Despite our differences in what we believe to be right, we all still deserve to be of equal status in a modern Irish society. If you disapprove of gay marriage, you are fully entitled to your opinion - but just consider the lives of others before making your decision on May 22. Remember in 30 years' time what this change will mean for Ireland's future and how your own children might ask about your decision on the matter. Be on the right side of history.

Declan Jones

Galway

 

It has brought great unhappiness to me seeing how some people could say no to equality. What is most frustrating is how these people can try to bring children into the matter. I'm 12 years old and if I could vote, I would say 'Yes' to equality.

Currently, gay couples who want to be married have to move to a new country just to be married, and are still not accepted and recognised in their own country. This is wrong.

If you can vote, please go out and vote 'Yes'.

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Making marriage genderless

The Marriage Referendum if passed will lead to a type of inequality not previously known in Ireland.

On May 22, the citizens of Ireland are being asked to vote to render the institute of marriage genderless. We are being asked to change Article 41 of our Constitution. The Article that we are being asked to change is the one entitled The Family. Despite the fact that this is not the portion of our Constitution that covers equality matters (Article 40), it is being misrepresented to the Irish public as an equality issue. This is disingenuous, dishonest, patronising and misleading. Our Government parties have colluded to under-inform the people of Ireland (again).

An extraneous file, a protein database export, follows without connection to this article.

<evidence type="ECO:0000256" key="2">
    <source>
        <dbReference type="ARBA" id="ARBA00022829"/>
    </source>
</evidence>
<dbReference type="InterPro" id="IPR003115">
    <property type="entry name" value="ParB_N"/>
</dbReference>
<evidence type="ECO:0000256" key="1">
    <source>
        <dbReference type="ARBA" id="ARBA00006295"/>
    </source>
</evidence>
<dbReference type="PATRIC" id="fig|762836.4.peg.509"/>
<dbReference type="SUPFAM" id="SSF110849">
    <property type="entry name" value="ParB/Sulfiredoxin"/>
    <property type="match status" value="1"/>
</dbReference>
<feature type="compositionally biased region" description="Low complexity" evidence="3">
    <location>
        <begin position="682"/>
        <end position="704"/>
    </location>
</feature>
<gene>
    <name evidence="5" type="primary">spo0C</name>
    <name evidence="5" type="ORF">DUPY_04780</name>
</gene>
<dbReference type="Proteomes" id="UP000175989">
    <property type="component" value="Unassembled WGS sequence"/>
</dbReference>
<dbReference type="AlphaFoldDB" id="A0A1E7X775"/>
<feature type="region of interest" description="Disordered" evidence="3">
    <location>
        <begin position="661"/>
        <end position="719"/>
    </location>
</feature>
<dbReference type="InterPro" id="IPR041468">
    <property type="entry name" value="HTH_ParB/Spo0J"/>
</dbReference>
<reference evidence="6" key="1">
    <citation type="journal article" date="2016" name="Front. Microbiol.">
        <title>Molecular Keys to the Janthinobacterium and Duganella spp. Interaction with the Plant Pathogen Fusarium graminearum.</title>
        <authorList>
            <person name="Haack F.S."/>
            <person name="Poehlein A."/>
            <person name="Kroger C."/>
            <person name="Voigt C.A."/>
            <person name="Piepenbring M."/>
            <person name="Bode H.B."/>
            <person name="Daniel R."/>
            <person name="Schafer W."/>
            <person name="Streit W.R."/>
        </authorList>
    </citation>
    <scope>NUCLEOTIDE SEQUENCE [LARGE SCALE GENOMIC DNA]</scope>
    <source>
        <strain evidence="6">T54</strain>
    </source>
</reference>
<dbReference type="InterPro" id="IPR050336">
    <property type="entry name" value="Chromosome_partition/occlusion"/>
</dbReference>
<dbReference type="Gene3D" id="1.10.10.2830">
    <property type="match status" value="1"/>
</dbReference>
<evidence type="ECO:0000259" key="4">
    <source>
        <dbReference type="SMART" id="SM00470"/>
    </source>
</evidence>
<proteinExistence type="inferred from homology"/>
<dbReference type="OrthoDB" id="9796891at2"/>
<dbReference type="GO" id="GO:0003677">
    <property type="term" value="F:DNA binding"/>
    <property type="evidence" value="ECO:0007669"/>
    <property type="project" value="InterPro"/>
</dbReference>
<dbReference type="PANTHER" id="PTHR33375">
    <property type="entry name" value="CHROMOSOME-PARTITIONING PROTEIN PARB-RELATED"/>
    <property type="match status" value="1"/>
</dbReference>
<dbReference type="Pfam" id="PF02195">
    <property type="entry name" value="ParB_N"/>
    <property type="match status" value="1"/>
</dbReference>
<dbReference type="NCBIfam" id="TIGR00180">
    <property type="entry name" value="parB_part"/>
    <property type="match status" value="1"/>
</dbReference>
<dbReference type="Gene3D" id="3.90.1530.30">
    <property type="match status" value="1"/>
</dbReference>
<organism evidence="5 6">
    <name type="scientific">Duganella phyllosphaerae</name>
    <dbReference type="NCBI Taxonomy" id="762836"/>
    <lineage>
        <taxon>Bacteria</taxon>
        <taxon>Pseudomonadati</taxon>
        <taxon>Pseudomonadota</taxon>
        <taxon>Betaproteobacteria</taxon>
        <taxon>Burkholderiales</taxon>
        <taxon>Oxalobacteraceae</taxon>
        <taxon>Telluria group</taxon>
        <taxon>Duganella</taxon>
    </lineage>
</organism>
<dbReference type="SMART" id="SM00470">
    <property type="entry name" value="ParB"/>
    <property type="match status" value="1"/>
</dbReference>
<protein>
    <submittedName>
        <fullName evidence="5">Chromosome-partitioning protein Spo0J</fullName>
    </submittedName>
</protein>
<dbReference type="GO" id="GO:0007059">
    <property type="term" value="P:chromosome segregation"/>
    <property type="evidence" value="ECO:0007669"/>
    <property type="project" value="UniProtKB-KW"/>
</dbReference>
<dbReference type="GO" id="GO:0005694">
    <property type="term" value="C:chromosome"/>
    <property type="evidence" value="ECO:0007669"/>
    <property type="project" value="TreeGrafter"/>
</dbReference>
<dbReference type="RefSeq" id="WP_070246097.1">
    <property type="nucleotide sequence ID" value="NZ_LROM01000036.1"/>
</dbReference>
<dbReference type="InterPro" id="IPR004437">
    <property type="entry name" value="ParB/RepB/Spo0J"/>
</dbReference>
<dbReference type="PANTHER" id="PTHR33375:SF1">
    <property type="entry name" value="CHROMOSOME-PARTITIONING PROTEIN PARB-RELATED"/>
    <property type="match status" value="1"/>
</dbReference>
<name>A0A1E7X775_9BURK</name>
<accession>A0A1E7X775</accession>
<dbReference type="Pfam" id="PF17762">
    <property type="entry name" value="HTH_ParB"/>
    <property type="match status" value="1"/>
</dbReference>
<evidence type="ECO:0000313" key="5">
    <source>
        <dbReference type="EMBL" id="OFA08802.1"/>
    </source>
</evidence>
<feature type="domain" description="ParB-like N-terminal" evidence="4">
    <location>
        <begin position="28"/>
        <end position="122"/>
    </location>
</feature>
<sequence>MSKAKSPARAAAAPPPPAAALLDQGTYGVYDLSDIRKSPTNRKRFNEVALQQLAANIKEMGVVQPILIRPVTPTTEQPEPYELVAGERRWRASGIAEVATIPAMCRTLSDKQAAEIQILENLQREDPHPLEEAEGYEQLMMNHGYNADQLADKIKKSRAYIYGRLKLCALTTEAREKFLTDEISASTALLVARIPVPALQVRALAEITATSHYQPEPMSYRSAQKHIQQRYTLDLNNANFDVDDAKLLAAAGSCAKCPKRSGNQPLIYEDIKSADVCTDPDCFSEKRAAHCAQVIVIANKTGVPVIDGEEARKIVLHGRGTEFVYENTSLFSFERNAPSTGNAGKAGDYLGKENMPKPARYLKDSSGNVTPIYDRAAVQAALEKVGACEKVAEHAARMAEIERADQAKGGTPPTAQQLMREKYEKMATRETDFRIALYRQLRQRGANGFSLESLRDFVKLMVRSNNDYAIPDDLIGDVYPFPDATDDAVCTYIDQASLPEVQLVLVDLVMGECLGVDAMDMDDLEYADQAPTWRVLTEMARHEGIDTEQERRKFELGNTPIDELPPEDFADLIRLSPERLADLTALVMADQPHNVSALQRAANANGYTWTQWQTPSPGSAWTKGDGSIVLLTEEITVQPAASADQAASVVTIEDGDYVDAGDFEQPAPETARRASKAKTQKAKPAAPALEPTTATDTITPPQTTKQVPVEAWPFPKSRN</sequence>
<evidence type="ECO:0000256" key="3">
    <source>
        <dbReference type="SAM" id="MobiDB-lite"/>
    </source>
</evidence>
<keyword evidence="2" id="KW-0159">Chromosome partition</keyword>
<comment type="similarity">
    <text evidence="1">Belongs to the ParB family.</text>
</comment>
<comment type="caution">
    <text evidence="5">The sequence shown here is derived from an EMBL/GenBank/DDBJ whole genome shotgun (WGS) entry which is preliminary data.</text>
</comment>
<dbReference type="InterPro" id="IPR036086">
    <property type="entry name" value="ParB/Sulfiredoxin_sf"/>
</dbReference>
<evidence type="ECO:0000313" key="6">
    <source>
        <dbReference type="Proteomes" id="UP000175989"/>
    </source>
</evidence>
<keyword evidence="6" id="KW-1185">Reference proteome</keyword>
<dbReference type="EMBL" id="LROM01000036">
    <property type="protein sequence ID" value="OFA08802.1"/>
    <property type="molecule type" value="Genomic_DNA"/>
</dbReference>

The 'Yes' side would have us believe that their main concern is that all families will be cherished equally and given constitutional recognition. This is clearly untrue as creating genderless marriage will not achieve such recognition for a great number (approximately one-third of all families). In fact, there will be a more stark inequality if the referendum passes. A married man and man or a married woman and woman will be considered a family under the Constitution, regardless of whether they have a child or no children at all.

Whereas an unmarried couple raising any number of children will still not be recognised as a family under the Constitution. The same will apply to the many lone parents who are unmarried and raising children single-handedly. So much for equality.

Our legislators need to return to the drawing board and find a way to recognise all types of family models without alienating a huge chunk of the Irish electorate.

Kate Bopp

Spokesperson for Mothers And Fathers Matter

Loughrea, Galway

 

Why are more gay people coming out against this referendum? They can see that, while supporting all children and families, it is right that the State should legally be able to favour marriage between a man and a woman, which gives children a mother and father - the basic essentials for procreation from time immemorial.

They also believe that civil partnership honours the diversity of their relationships, protects their rights and allows greater ease in dissolving relationships.

Eileen Gaughan

Strandhill, Sligo